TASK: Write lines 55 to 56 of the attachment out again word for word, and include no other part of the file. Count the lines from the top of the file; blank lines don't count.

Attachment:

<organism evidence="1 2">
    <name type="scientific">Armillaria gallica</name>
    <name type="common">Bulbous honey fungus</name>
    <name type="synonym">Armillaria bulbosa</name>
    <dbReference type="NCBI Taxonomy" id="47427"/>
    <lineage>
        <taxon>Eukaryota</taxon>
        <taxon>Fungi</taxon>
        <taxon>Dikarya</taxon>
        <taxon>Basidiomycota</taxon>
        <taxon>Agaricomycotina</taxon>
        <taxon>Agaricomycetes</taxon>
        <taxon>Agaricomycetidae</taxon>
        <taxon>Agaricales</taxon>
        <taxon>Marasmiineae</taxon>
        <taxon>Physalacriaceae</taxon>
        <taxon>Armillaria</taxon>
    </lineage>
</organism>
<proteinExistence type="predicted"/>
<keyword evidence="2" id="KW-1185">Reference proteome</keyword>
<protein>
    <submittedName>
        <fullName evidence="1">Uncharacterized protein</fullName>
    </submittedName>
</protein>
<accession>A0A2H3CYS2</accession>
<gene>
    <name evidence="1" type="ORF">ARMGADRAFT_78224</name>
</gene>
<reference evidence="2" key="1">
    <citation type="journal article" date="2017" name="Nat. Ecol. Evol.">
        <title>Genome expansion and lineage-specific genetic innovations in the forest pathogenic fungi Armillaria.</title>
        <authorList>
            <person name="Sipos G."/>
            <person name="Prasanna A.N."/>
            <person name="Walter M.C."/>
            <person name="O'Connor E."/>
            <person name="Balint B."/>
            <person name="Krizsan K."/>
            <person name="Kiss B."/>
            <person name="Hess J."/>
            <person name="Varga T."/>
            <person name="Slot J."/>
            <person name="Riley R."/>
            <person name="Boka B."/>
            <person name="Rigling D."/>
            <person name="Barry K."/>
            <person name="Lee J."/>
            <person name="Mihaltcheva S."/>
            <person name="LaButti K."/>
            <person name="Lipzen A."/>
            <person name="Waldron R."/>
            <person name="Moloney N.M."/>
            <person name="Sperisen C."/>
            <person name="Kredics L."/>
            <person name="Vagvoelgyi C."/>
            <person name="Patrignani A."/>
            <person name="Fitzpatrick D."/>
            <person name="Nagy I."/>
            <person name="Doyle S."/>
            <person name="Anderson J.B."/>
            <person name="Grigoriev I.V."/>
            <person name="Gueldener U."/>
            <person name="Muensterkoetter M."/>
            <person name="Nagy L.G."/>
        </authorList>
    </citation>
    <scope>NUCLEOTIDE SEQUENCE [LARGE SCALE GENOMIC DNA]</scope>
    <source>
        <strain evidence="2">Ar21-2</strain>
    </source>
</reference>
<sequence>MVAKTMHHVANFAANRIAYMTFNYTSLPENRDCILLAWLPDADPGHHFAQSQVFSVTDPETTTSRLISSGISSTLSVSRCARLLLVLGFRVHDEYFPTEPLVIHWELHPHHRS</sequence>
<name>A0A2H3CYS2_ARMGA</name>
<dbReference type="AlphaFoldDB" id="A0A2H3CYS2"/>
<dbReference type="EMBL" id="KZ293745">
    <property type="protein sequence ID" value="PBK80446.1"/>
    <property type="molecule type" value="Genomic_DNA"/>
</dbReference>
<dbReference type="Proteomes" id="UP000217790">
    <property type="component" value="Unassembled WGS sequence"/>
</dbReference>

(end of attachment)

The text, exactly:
            <person name="Sperisen C."/>
            <person name="Kredics L."/>